Back to working on the left main wing spar. The spar layout was previously completed during the last work session. Now it’s time to prime and do some trimming.
The weather this morning was nice and calm which made it ideal for shooting some primer. To get the day started, I began with prepping, scotchbrighting and wiping down the spar flange beams. For this I found an angle die-grinder with a Rol-lock scotchbrite disk worked really well. I used the green disks becuase they are finer than the maroon colored ones, which leave too many marks on the aluminum surface. I did use the maroon disks if there was heavier marks on the surface that needed to be removed, then polished up with the green disk.
After all the spar flange beams were prepped, I got them set up on my spray table and primed.
F1 mods – spar trimming
As previously discussed in my left wing spar layout post, the Sport Wing for the F1 Rocket requires that some areas of the RV-4 wing spar are trimmed. The same is true for if your building a Harmon Rocket II, however with the F1 there are a few subtle changes.
The upper and lower inboard spar web caps need to be trimmed back to allow 17 inches from the centerline of the spar web to where the spar caps begin. This is to accomodate the wider fuselage of the F1 Rocket vs the RV-4. In the picture below you can see the layout for the material to be removed, as well as I have laid out where I’ll drill a hole for the corner radius.
I first dilled the corner radius holes, then cut the trim lines to remove the tabs. Also note that the spar web doubler (P/N TR-W-006B) also gets trimmed the same as the spar web as described here. I just didn’t get any pictures of that, but they got trimmed too.
Next was to cut the spar to length. Talk about a bit of a nervous cut to make. Before cutting I make sure to measure this …and remeasure it because if I were to screw it up, it will be a very expensive fix!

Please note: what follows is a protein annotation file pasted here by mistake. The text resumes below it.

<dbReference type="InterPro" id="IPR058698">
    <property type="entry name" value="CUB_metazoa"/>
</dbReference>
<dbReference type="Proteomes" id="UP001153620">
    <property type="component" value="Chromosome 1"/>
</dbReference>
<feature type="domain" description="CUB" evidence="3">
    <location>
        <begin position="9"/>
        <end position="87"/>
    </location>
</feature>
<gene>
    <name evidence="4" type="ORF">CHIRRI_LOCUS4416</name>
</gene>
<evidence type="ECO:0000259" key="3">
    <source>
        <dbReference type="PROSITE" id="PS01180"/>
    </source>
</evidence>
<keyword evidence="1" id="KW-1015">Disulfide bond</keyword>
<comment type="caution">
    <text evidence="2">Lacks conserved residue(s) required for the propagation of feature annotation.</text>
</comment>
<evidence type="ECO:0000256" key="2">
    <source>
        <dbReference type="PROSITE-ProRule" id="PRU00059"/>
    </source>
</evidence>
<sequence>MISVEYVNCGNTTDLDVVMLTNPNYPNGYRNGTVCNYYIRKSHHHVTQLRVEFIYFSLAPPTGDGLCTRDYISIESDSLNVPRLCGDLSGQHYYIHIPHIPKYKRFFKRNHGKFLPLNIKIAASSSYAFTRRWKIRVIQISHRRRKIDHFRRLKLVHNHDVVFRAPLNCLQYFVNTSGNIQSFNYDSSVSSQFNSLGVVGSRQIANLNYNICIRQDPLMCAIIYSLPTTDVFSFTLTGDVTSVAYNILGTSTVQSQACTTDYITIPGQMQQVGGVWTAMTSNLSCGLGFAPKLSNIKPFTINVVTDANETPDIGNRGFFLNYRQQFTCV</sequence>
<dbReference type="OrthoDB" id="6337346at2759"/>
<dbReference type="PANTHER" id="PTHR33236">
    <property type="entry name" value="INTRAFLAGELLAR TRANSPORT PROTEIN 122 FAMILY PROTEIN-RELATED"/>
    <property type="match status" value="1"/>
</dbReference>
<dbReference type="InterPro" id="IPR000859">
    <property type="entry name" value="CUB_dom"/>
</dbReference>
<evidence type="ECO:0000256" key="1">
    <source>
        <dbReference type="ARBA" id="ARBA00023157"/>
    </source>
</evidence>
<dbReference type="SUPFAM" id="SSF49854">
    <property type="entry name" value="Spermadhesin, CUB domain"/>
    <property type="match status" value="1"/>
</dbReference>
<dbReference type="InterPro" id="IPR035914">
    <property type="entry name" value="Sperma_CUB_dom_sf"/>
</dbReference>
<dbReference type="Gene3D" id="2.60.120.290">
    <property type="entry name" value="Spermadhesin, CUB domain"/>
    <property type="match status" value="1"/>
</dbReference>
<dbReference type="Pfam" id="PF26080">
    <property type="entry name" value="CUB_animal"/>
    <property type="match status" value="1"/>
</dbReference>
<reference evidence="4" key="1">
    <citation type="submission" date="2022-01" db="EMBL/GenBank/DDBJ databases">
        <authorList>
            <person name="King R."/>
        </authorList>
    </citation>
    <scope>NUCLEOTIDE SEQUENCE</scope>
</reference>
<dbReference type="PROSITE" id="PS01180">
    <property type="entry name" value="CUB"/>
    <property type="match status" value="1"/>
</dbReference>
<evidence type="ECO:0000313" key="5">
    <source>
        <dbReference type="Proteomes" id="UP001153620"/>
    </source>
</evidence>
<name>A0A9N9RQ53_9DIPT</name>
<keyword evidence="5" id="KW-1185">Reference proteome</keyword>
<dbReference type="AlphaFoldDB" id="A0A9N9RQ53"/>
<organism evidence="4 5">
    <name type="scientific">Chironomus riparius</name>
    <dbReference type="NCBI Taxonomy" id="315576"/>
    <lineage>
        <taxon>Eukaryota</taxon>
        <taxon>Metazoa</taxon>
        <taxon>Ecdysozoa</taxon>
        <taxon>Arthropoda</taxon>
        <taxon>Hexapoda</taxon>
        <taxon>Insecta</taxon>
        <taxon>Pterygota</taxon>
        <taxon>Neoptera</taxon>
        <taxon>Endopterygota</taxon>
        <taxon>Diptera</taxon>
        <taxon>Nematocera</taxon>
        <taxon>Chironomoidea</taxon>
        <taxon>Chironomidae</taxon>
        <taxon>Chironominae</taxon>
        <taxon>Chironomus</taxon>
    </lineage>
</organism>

This is one of the subtle changes between the F1 drawings and the HRII drawings. The HRII plans call for the flange to attach the outer end of the spar to the jig frame, to be 1 inch, whereas the F1 drawings specify 2 inches to give you a bit more to play with.
Next to get trimmed was the cutout at the root end of the spar web. This is an access hole to allow the flight control pushrods to pass through the spar.
After the trimming was complete and the cut lines filed back to the proper dimensions, I used a die grinder with a scotchbrite wheel to quickly clean up the spar web lightening holes. Then I progressed to deburring all the fastener holes and doing a final rough-up on the spar webs with some scotchbrite to surface prep the parts for primer.
I wasn’t able to get all this done in one day so the following day I got set-up to prime the main spar web and spar web doubler. As the weather wasn’t so good I had to shoot the primer within the garage. Mental note, this is too big of a job to be spraying that much primer in the garage! It took forever to get the smell of the primer out and back to the smell of the lawnmower and grass clippings.
The image below is while I was still deburring all the holes and prior to roughing up the nice shiney surface.
The primer I’ve been using lately is the SEM self etching primer (P/N 39683) because I have not been able to find my usual primer which was the Sherwin Williams GBP 988 self etching primer, at any local supplier.
As always, please comment. I love to hear from my readers. Thanks again for coming along for this ride, you make my work worthwhile.
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